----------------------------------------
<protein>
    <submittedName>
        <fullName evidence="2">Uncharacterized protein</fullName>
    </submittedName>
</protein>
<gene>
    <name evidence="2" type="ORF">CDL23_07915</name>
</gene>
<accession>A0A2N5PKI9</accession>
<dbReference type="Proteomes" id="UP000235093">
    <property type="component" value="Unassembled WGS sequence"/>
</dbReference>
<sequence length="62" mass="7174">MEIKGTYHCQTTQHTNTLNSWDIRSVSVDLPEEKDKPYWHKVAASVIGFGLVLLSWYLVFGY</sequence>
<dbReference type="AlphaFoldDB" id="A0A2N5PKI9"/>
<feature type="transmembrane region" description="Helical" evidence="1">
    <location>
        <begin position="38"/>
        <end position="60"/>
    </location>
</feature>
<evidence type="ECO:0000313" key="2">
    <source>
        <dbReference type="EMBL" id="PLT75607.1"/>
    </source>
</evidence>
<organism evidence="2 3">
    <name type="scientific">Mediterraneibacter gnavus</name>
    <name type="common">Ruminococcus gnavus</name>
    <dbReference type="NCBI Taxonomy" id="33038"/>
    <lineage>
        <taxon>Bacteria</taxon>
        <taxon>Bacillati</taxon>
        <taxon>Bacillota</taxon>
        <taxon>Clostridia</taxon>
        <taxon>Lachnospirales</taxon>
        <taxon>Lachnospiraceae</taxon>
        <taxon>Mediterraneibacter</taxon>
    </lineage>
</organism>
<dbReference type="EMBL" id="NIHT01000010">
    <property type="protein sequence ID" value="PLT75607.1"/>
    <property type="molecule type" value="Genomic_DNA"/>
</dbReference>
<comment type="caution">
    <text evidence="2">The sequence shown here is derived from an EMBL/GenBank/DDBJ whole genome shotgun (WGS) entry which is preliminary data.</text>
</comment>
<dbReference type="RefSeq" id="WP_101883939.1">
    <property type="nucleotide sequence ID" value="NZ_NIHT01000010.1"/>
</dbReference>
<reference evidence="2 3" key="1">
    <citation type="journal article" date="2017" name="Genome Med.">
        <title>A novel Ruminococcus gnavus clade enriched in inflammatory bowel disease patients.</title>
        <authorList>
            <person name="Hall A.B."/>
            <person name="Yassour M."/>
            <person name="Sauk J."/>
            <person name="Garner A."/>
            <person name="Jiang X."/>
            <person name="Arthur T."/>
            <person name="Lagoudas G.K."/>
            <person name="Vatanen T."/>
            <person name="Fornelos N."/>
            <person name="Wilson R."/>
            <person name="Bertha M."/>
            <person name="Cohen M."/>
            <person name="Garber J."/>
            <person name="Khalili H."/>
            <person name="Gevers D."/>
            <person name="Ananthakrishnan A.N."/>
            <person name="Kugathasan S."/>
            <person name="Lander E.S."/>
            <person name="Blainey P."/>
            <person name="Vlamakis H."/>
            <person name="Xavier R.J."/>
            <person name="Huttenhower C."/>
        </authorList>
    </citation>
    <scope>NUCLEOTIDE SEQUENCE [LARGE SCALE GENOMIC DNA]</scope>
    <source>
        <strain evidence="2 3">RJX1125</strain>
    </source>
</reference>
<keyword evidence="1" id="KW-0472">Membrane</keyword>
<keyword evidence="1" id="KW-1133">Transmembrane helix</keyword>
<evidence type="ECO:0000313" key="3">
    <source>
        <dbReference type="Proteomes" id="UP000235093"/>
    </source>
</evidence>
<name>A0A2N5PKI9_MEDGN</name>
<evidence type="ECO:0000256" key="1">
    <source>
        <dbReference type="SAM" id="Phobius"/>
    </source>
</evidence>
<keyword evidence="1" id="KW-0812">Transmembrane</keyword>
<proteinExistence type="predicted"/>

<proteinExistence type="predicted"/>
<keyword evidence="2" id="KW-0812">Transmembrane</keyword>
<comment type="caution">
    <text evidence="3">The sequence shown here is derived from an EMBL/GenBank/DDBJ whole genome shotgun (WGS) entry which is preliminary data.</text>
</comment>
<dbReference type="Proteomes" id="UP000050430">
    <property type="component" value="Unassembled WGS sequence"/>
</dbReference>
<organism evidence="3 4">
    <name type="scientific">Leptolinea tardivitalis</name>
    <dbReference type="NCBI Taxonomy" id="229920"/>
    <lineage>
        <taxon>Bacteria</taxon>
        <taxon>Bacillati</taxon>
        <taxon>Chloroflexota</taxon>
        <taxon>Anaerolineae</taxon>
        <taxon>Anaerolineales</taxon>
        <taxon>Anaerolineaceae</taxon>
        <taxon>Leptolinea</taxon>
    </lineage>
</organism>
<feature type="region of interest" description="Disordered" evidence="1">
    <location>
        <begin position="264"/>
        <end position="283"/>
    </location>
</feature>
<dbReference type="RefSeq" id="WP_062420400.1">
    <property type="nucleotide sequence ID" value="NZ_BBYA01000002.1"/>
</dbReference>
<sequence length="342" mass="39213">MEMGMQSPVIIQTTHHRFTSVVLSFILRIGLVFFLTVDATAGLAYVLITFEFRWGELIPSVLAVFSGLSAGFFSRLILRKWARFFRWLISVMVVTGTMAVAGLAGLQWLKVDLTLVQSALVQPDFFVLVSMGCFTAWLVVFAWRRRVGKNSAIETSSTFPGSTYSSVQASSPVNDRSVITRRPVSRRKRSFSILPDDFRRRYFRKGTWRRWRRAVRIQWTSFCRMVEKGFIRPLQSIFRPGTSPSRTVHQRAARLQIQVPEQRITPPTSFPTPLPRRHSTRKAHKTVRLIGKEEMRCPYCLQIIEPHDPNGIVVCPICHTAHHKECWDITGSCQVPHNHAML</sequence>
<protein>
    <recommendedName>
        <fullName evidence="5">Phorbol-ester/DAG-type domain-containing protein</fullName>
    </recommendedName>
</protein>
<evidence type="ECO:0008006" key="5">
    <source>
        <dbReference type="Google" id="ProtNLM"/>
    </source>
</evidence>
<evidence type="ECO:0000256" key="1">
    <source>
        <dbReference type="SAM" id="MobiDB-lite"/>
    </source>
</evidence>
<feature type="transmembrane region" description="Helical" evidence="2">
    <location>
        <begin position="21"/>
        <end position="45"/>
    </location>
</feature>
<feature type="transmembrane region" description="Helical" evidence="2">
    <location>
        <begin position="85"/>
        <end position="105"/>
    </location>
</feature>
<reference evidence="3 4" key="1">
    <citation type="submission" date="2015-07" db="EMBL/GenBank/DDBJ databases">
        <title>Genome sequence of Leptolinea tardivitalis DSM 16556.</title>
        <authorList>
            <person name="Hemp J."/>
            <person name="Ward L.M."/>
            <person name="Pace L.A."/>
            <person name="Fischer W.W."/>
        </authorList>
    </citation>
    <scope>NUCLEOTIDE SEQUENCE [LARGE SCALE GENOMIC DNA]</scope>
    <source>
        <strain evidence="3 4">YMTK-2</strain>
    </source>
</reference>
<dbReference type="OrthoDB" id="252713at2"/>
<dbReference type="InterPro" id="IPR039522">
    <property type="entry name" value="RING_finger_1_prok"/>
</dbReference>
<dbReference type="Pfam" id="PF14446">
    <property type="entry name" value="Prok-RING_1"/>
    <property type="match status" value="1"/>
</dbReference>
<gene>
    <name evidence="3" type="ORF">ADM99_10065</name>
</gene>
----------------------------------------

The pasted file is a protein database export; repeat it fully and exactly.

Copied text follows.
<protein>
    <submittedName>
        <fullName evidence="2">Uncharacterized protein</fullName>
    </submittedName>
</protein>
<gene>
    <name evidence="2" type="ORF">CDL23_07915</name>
</gene>
<accession>A0A2N5PKI9</accession>
<dbReference type="Proteomes" id="UP000235093">
    <property type="component" value="Unassembled WGS sequence"/>
</dbReference>
<sequence length="62" mass="7174">MEIKGTYHCQTTQHTNTLNSWDIRSVSVDLPEEKDKPYWHKVAASVIGFGLVLLSWYLVFGY</sequence>
<dbReference type="AlphaFoldDB" id="A0A2N5PKI9"/>
<feature type="transmembrane region" description="Helical" evidence="1">
    <location>
        <begin position="38"/>
        <end position="60"/>
    </location>
</feature>
<evidence type="ECO:0000313" key="2">
    <source>
        <dbReference type="EMBL" id="PLT75607.1"/>
    </source>
</evidence>
<organism evidence="2 3">
    <name type="scientific">Mediterraneibacter gnavus</name>
    <name type="common">Ruminococcus gnavus</name>
    <dbReference type="NCBI Taxonomy" id="33038"/>
    <lineage>
        <taxon>Bacteria</taxon>
        <taxon>Bacillati</taxon>
        <taxon>Bacillota</taxon>
        <taxon>Clostridia</taxon>
        <taxon>Lachnospirales</taxon>
        <taxon>Lachnospiraceae</taxon>
        <taxon>Mediterraneibacter</taxon>
    </lineage>
</organism>
<dbReference type="EMBL" id="NIHT01000010">
    <property type="protein sequence ID" value="PLT75607.1"/>
    <property type="molecule type" value="Genomic_DNA"/>
</dbReference>
<comment type="caution">
    <text evidence="2">The sequence shown here is derived from an EMBL/GenBank/DDBJ whole genome shotgun (WGS) entry which is preliminary data.</text>
</comment>
<dbReference type="RefSeq" id="WP_101883939.1">
    <property type="nucleotide sequence ID" value="NZ_NIHT01000010.1"/>
</dbReference>
<reference evidence="2 3" key="1">
    <citation type="journal article" date="2017" name="Genome Med.">
        <title>A novel Ruminococcus gnavus clade enriched in inflammatory bowel disease patients.</title>
        <authorList>
            <person name="Hall A.B."/>
            <person name="Yassour M."/>
            <person name="Sauk J."/>
            <person name="Garner A."/>
            <person name="Jiang X."/>
            <person name="Arthur T."/>
            <person name="Lagoudas G.K."/>
            <person name="Vatanen T."/>
            <person name="Fornelos N."/>
            <person name="Wilson R."/>
            <person name="Bertha M."/>
            <person name="Cohen M."/>
            <person name="Garber J."/>
            <person name="Khalili H."/>
            <person name="Gevers D."/>
            <person name="Ananthakrishnan A.N."/>
            <person name="Kugathasan S."/>
            <person name="Lander E.S."/>
            <person name="Blainey P."/>
            <person name="Vlamakis H."/>
            <person name="Xavier R.J."/>
            <person name="Huttenhower C."/>
        </authorList>
    </citation>
    <scope>NUCLEOTIDE SEQUENCE [LARGE SCALE GENOMIC DNA]</scope>
    <source>
        <strain evidence="2 3">RJX1125</strain>
    </source>
</reference>
<keyword evidence="1" id="KW-0472">Membrane</keyword>
<keyword evidence="1" id="KW-1133">Transmembrane helix</keyword>
<evidence type="ECO:0000313" key="3">
    <source>
        <dbReference type="Proteomes" id="UP000235093"/>
    </source>
</evidence>
<name>A0A2N5PKI9_MEDGN</name>
<evidence type="ECO:0000256" key="1">
    <source>
        <dbReference type="SAM" id="Phobius"/>
    </source>
</evidence>
<keyword evidence="1" id="KW-0812">Transmembrane</keyword>
<proteinExistence type="predicted"/>

<proteinExistence type="predicted"/>
<keyword evidence="2" id="KW-0812">Transmembrane</keyword>
<comment type="caution">
    <text evidence="3">The sequence shown here is derived from an EMBL/GenBank/DDBJ whole genome shotgun (WGS) entry which is preliminary data.</text>
</comment>
<dbReference type="Proteomes" id="UP000050430">
    <property type="component" value="Unassembled WGS sequence"/>
</dbReference>
<organism evidence="3 4">
    <name type="scientific">Leptolinea tardivitalis</name>
    <dbReference type="NCBI Taxonomy" id="229920"/>
    <lineage>
        <taxon>Bacteria</taxon>
        <taxon>Bacillati</taxon>
        <taxon>Chloroflexota</taxon>
        <taxon>Anaerolineae</taxon>
        <taxon>Anaerolineales</taxon>
        <taxon>Anaerolineaceae</taxon>
        <taxon>Leptolinea</taxon>
    </lineage>
</organism>
<feature type="region of interest" description="Disordered" evidence="1">
    <location>
        <begin position="264"/>
        <end position="283"/>
    </location>
</feature>
<dbReference type="RefSeq" id="WP_062420400.1">
    <property type="nucleotide sequence ID" value="NZ_BBYA01000002.1"/>
</dbReference>
<sequence length="342" mass="39213">MEMGMQSPVIIQTTHHRFTSVVLSFILRIGLVFFLTVDATAGLAYVLITFEFRWGELIPSVLAVFSGLSAGFFSRLILRKWARFFRWLISVMVVTGTMAVAGLAGLQWLKVDLTLVQSALVQPDFFVLVSMGCFTAWLVVFAWRRRVGKNSAIETSSTFPGSTYSSVQASSPVNDRSVITRRPVSRRKRSFSILPDDFRRRYFRKGTWRRWRRAVRIQWTSFCRMVEKGFIRPLQSIFRPGTSPSRTVHQRAARLQIQVPEQRITPPTSFPTPLPRRHSTRKAHKTVRLIGKEEMRCPYCLQIIEPHDPNGIVVCPICHTAHHKECWDITGSCQVPHNHAML</sequence>
<protein>
    <recommendedName>
        <fullName evidence="5">Phorbol-ester/DAG-type domain-containing protein</fullName>
    </recommendedName>
</protein>
<evidence type="ECO:0008006" key="5">
    <source>
        <dbReference type="Google" id="ProtNLM"/>
    </source>
</evidence>
<evidence type="ECO:0000256" key="1">
    <source>
        <dbReference type="SAM" id="MobiDB-lite"/>
    </source>
</evidence>
<feature type="transmembrane region" description="Helical" evidence="2">
    <location>
        <begin position="21"/>
        <end position="45"/>
    </location>
</feature>
<feature type="transmembrane region" description="Helical" evidence="2">
    <location>
        <begin position="85"/>
        <end position="105"/>
    </location>
</feature>
<reference evidence="3 4" key="1">
    <citation type="submission" date="2015-07" db="EMBL/GenBank/DDBJ databases">
        <title>Genome sequence of Leptolinea tardivitalis DSM 16556.</title>
        <authorList>
            <person name="Hemp J."/>
            <person name="Ward L.M."/>
            <person name="Pace L.A."/>
            <person name="Fischer W.W."/>
        </authorList>
    </citation>
    <scope>NUCLEOTIDE SEQUENCE [LARGE SCALE GENOMIC DNA]</scope>
    <source>
        <strain evidence="3 4">YMTK-2</strain>
    </source>
</reference>
<dbReference type="OrthoDB" id="252713at2"/>
<dbReference type="InterPro" id="IPR039522">
    <property type="entry name" value="RING_finger_1_prok"/>
</dbReference>
<dbReference type="Pfam" id="PF14446">
    <property type="entry name" value="Prok-RING_1"/>
    <property type="match status" value="1"/>
</dbReference>
<gene>
    <name evidence="3" type="ORF">ADM99_10065</name>
</gene>